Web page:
Also last week I was asked about the status of our review of North Korea and the question of state sponsorship of terrorism. And this review process continues. It’s actually a never-ending process. We’re always evaluating information that is available to us in concert with the relevant statutes. But it is our judgment that the sinking of the Cheonan
is not an act of international terrorism and by itself would not trigger placing North Korea on the state sponsor of terrorism list. That said, we continue to evaluate information that is consistently coming into us regarding North Korean activities, and we will not hesitate to take action if we have information that North Korea has repeatedly provided support for acts of terrorism. So that is an ongoing process.
The White House announced on Friday that – its intent to nominate Ambassador Jim Jeffrey, currently in Ankara, to be the ambassador in Baghdad. A couple of you were asking over the weekend about Chris Hill. After 32 years as an assistant secretary, an ambassador, a peace envoy, he is looking forward to retirement.
And finally, we certainly congratulate Ghana on its victory over the weekend and look forward to the next round.QUESTION:
Can I ask you --MR. CROWLEY:
-- really quickly, logistically. Well, your – there’s a background briefing here at 4 about the Administration’s new space policy?MR. CROWLEY:
What does the State Department have to do with the Administration’s new space policy?MR. CROWLEY:
Well, one of the --QUESTION:
Because it’s not – it’s an exploration policy thing.MR. CROWLEY:
No, but obviously – well, I don’t want to prejudge the news. We have been very active in the development of the national space policy. It will involve significant international cooperation going forward. We were central to the – its evaluation and its development.QUESTION:
And one other thing just to --MR. CROWLEY:
-- follow up on that. I mean, the White House has announced that they’re doing a conference call with reporters to discuss the Administration’s new space policy. MR. CROWLEY:
That’s one and the same thing.QUESTION:
I’m sorry. But I thought you said there would be something here at 4 p.m.MR. CROWLEY:
This is 1:30MR. CROWLEY:
There will be a White House briefing at 1:30.QUESTION:
On the record. And there will be a background briefing here at 4 o’clock.QUESTION:
With the same people?MR. CROWLEY:
That I’m not sure.QUESTION:
And why is this necessary to do two briefings?MR. CROWLEY:
If you don’t want the background briefing –we will – (laughter) – no, I mean, the State Department has a role to play here. It’ll be an interagency briefing here at 4 o’clock.
I thought last week you said that Mitchell was going back to the region this week. Has that not happened yet?MR. CROWLEY:
I’ll take that question. I don’t know what his schedule is. He has not left yet.QUESTION:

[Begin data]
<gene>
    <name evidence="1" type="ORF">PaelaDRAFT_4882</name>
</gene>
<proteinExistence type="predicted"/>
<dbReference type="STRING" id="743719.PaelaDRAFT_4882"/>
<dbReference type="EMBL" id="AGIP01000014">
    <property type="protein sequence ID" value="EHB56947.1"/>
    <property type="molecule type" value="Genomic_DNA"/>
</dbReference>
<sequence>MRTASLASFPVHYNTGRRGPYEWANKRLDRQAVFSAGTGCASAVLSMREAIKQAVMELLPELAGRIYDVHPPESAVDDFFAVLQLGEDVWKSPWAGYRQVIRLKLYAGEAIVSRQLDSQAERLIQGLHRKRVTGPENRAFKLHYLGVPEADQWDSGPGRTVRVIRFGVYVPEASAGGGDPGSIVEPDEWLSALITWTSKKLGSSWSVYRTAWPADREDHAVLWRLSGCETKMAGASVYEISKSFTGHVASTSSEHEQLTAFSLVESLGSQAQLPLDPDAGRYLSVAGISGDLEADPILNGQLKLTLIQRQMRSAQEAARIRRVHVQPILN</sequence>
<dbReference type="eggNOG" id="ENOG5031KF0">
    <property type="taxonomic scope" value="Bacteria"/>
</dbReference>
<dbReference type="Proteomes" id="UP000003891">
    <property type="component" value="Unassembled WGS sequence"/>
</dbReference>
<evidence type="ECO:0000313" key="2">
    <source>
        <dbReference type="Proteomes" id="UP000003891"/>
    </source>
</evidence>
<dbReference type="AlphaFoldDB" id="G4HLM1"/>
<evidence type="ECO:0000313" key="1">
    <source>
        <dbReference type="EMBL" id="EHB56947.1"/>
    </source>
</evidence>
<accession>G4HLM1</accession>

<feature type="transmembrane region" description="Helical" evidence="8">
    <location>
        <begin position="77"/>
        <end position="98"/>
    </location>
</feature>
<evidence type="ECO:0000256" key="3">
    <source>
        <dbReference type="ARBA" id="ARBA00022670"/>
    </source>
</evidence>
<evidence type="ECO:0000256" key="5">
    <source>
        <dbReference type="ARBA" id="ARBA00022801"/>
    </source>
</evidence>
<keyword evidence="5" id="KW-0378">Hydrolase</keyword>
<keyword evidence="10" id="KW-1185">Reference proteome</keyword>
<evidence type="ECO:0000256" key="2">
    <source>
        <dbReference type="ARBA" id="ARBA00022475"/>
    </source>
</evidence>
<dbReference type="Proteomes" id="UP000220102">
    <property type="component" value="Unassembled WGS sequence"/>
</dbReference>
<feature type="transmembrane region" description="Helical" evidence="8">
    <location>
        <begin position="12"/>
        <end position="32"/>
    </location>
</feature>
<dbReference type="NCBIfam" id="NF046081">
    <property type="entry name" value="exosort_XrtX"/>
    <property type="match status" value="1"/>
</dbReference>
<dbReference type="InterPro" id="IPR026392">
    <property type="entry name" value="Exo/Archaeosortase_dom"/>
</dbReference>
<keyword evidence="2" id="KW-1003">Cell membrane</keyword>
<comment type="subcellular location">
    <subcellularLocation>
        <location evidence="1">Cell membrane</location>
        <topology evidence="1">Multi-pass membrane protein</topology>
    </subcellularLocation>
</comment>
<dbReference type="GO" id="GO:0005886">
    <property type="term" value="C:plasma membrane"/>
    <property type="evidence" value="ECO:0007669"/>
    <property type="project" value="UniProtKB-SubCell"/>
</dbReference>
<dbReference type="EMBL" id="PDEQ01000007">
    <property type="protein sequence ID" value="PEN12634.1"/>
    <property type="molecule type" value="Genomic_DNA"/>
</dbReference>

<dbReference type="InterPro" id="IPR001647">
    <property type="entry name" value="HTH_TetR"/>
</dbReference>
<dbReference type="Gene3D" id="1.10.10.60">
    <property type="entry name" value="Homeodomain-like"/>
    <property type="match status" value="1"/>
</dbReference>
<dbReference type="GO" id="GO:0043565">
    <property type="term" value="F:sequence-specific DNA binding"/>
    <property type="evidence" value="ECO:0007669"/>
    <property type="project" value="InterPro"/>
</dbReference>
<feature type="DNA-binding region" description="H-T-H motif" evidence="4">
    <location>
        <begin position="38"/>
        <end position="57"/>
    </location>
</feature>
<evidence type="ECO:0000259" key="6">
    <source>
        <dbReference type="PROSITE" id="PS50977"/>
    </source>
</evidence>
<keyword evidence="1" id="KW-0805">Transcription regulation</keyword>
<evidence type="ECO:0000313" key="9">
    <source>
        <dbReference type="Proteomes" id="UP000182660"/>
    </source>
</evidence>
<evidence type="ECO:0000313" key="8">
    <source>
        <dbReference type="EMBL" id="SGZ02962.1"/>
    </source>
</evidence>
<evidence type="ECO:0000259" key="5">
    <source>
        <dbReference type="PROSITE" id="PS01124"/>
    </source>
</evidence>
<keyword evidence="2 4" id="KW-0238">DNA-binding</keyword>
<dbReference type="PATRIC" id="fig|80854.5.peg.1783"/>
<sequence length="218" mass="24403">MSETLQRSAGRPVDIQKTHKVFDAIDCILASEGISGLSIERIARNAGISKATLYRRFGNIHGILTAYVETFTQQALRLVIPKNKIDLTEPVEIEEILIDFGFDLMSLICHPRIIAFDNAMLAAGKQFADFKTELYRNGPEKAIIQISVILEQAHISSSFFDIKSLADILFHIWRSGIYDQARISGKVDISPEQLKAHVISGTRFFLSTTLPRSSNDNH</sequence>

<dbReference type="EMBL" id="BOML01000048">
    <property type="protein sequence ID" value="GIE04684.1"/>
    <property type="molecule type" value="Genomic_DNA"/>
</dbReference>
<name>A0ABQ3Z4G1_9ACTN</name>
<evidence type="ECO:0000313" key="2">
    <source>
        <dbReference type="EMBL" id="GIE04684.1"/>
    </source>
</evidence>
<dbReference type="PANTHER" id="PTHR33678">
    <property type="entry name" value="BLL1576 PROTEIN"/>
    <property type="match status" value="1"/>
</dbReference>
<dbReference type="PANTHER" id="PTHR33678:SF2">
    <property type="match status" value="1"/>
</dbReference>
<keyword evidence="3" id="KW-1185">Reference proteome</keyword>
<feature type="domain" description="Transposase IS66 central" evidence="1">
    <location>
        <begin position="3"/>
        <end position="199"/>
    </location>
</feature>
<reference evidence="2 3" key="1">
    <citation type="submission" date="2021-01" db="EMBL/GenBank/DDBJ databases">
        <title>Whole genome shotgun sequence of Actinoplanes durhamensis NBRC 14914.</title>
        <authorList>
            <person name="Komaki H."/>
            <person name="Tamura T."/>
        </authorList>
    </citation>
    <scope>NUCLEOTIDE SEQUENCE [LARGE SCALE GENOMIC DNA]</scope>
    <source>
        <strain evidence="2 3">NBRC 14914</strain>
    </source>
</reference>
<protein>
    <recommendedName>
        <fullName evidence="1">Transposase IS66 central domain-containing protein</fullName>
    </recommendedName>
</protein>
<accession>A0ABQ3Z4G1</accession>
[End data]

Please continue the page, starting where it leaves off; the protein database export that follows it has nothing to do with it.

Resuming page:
P.J., can you tell us why it is – simply stated, why it is the Administration’s judgment that the sinking of the Cheonan
is (a) not an act of international terrorism and (b) – well, that’s the main question.MR. CROWLEY:
Well, quite simply, it was – in our view, it was a provocative action but one taken by the military or the state against the military of another state.QUESTION:
Is that --MR. CROWLEY:
That, in our view, does not constitute an act of international terrorism.QUESTION:
Does that constitute an act of war then? I mean, what is it if it’s not --MR. CROWLEY:
Well, it certainly is a violation of the existing armistice between North and South. And we are obviously seeking a meeting with North Korean officials to discuss that. I think there’s been some reporting that North Korea has, at least for the moment, declined to participate in that meeting. But this is a – it was a state-on-state action and by itself does not constitute an act of international terrorism. That said, we obviously have plenty of concerns about activity of North Korea in terms of its well-established export of weapons and dangerous technology and know-how and we will continue to watch North Korea very carefully and will not hesitate to take action if we think that there are actions that North Korea has taken which do, in fact, demonstrate a consistent support for international terrorism.QUESTION:
At what level are you seeking that meeting with the North Koreans?MR. CROWLEY:
I mean, this is – there’s an established process if we have – if we want to raise questions that – about violations of the armistice. We believe that the Cheonan
was, in fact, a violation of the armistice. We’ve sought meetings at various levels and thus far they have not been set up.QUESTION:
You’d have it in New York, would you say? Or is there a different process?MR. CROWLEY:
No. Oh, I’m sorry. In the DMZ.QUESTION:
It’s the DMZ --MR. CROWLEY:
There’s an established protocol.QUESTION:
Last week’s NSC meeting – are you satisfied by the clarification given by